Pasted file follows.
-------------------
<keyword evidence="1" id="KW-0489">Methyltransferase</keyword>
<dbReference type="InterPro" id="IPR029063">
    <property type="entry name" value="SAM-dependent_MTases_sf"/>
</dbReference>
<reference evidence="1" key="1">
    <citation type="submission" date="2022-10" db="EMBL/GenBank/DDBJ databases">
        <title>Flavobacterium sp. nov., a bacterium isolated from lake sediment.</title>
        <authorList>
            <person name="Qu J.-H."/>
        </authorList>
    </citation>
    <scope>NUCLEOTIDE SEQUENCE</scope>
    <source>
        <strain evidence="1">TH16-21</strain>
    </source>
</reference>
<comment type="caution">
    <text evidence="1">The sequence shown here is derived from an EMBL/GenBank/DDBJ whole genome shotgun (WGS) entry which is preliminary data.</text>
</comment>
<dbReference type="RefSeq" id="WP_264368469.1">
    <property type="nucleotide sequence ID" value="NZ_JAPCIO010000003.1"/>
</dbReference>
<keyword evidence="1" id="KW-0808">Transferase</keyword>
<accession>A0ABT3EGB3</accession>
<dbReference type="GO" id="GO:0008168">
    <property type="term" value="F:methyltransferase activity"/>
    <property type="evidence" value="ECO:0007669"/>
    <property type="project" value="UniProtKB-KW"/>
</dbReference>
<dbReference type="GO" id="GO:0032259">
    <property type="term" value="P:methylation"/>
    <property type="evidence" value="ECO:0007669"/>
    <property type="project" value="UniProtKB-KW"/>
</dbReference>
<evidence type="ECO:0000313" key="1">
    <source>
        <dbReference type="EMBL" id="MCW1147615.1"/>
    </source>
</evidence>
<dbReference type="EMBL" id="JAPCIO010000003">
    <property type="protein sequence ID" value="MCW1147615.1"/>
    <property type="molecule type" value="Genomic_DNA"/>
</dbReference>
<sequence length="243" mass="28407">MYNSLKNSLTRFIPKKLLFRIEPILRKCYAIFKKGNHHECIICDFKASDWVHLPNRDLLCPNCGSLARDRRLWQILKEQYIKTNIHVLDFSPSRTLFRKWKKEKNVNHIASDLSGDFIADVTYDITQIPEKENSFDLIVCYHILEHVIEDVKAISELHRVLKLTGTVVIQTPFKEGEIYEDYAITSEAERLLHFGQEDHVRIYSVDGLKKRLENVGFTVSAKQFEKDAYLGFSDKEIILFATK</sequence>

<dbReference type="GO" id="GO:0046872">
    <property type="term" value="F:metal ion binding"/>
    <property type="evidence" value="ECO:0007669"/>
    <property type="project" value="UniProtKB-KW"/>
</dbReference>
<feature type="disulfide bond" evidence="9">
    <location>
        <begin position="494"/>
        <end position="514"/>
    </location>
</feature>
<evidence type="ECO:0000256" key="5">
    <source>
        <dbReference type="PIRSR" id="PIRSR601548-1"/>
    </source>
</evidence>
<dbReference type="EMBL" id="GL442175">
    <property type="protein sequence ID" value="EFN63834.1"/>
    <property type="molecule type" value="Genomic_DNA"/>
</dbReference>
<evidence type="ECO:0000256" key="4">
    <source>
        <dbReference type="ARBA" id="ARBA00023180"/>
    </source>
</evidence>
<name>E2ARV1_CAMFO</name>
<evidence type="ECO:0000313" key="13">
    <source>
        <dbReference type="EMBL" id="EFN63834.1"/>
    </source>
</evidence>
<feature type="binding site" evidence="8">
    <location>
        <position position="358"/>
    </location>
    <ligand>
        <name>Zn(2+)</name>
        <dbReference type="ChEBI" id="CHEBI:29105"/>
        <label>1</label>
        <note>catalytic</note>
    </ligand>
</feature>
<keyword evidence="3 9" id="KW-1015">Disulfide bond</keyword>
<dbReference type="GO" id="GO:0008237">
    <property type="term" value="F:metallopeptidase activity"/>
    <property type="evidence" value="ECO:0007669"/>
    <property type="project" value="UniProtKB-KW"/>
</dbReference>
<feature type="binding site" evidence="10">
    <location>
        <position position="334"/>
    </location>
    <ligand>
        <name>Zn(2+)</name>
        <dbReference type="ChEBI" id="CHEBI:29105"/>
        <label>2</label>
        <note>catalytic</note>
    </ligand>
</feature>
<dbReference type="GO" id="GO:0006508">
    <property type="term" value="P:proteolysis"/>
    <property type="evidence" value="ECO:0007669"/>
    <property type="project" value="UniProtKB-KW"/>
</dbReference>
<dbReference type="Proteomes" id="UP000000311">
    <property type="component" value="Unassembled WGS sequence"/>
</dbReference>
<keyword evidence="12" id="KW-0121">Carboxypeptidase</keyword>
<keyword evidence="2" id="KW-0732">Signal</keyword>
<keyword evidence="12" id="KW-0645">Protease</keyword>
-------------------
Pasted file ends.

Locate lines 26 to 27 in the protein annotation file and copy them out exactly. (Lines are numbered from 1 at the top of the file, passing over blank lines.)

    <property type="term" value="F:methyltransferase activity"/>
    <property type="evidence" value="ECO:0007669"/>